|The Rake by Mary Jo Putney|
|(Topaz, $6.99, PG-13) ISBN 0-451-40686-8|
When I heard last summer that Mary Jo Putney was working on a rewrite of her classic The Rake and the Reformer, I remember being both intrigued and worried. Intrigued because this is one of my all-time keepers, top 25 romance novels ever; worried because I wondered whether an attempt to "up-date" this great book would in fact weaken its powerful impact.
I needn't have worried. In the parlance of publishing, this is not just a reprint. That is, the publisher didn't simply take an old book, give it a new cover, and jack up the price. But it is not a "rewrite" in the sense of, say Catherine Coulter's recent release, The Offer, which took an old Regency and expanded it into a longer (and in my opinion not better) book.
What Putney has done in The Rake is take the story, the characters, the events, the scenes, and most of the dialogue from the earlier book and apply to these the writing skill she has developed over the past ten years. I always tell my students that the essence of good writing is rewriting. In rewriting The Rake and the Reformer into The Rake, Putney has demonstrated the truth of this maxim. This is a better written book. But the story is the same – thank goodness!
For those of you unfamiliar with Putney's ground breaking 1988 release, The Rake (like its predecessor) tells the story of Reginald Davenport, rake extraordinaire and "Lady" Alys Weston, the unusual steward of his estate, Strickland. Putney introduced us to Reggie in a previous book (you don't need to find The Diabolical Baron; Putney provides all the backfill you need) where he was a minor character, the man superseded from inheriting the title and estates of the Earl of Walgrave by the appearance of the rightful heir. Reggie was a pretty obnoxious fellow, a drunk, a brawler, and a seeming ne'er do well with a highly dubious reputation.
As The Rake begins, Reggie has been summoned to meet with the new earl. He fully expects that his cousin will withdraw his allowance, and wonders how a 37 year old man with his notoriety will be able to support himself. Instead, the earl offers Reggie the Dorset estate, Strickland, where Reggie had lived until his whole family died when he was eight. It turns out that the estate was really Reggie's inheritance, but that his guardian ( a nasty fellow) had essentially swindled him out of it. The earl remarks that Strickland is an extremely prosperous property, thanks largely to the labors of the steward, A.E. Weston.
As Reggie discovers when he arrives at Strickland, A stands for Alys, and his steward is a woman. Alys Weston is a most unusual woman, in both appearance and behavior. She was able to obtain the position of steward because the earl was an absentee landlord and Strickland's neighbors conspired to get her the post. She has turned the estate in to a model of advanced agricultural practices and humane treatment of tenants and workers. One reason Alys has succeeded in a traditional male sphere is her unusual appearance. She is tall – nearly 5'10"; she is striking rather than conventionally pretty. She has a tremendous inferiority complex about her appearance, and has resigned herself to spinsterhood at 30.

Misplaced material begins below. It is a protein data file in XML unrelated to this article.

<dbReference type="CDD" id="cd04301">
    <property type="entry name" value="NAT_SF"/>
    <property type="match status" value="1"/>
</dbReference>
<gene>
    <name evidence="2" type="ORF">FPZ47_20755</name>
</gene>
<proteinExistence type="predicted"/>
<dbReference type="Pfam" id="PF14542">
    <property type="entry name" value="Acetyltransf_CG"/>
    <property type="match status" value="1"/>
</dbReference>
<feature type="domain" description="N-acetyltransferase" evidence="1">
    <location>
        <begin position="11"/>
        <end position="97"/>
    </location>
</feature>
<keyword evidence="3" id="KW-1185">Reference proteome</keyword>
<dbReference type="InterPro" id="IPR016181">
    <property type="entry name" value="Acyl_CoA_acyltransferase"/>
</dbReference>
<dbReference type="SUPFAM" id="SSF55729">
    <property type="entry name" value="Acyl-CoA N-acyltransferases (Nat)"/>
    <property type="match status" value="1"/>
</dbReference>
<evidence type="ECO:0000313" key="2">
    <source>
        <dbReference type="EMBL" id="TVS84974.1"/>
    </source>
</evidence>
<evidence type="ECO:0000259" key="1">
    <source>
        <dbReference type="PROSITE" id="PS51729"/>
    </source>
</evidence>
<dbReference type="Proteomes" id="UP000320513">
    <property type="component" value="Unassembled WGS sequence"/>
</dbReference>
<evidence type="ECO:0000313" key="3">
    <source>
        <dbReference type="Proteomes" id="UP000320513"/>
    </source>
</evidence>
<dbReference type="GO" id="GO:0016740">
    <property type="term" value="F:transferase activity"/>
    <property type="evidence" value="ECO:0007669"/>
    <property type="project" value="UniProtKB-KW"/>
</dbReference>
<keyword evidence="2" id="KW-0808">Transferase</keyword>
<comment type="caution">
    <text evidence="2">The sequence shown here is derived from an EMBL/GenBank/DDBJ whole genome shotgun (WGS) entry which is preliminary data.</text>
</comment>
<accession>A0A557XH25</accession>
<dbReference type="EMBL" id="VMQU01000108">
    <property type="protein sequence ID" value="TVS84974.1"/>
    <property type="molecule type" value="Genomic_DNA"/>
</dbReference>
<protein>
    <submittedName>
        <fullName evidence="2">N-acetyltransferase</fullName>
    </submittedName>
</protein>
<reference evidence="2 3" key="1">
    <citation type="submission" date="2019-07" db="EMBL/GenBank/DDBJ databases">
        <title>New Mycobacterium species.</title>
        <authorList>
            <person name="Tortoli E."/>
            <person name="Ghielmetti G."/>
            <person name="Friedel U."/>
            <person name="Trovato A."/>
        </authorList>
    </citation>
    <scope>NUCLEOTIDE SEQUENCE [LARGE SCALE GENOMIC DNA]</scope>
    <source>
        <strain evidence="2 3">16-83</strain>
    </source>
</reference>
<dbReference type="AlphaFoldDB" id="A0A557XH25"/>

This odd couple are the hero and heroine of The Rake and the story of their relationship is extremely well drawn. Reggie tries so hard to behave in a gentlemanly fashion, to subdue his passion for his respectable steward. Alys' insecurities convince her that no man can truly find her attractive and strives to accept that she and Reggie can be no more than friends. Rarely have a hero and heroine been so well matched as these two and rarely has an author done a better job of developing and sustaining sexual tension than Putney does here.
But there is so very much more in this novel. Reggie finds himself at a crossroads. He has clearly passed from being a heavy drinker to being an alcoholic and unless he changes his ways, he is doomed to an early death. The Rake and the Reformer was one of the earliest historicals to deal realistically with alcoholism and the reader truly empathizes with Reggie's struggle to remain sober.
There is Alys' secret past, which ultimately threatens their new found love. There is the sweet romance of Alys' ward and Reggie's friend. There is the touching romance between Reggie's manservant and a housemaid. There is a villain who seeks to murder the person who stands between him and a great inheritance. And there is a remarkably fine description of English country life in the early 19th century.
I gave The Rake five hearts. After all, this book in its earlier incarnation sits on my keeper shelf and I have reread it more than once over the years. But, I must enter a caveat here. If you already have The Rake and the Reformer on your shelves, I am not sure that the improved writing (and the slightly hotter love scenes) are worth spending $7.00 of a limited book budget.
If you have never had the opportunity to read The Rake and the Reformer and you enjoy excellent writing, characterization, dialog, plotting, love scenes – in short, if you want to read one of the best historical romances ever written – then rush out and buy Mary Jo Putney's The Rake. You will not be disappointed.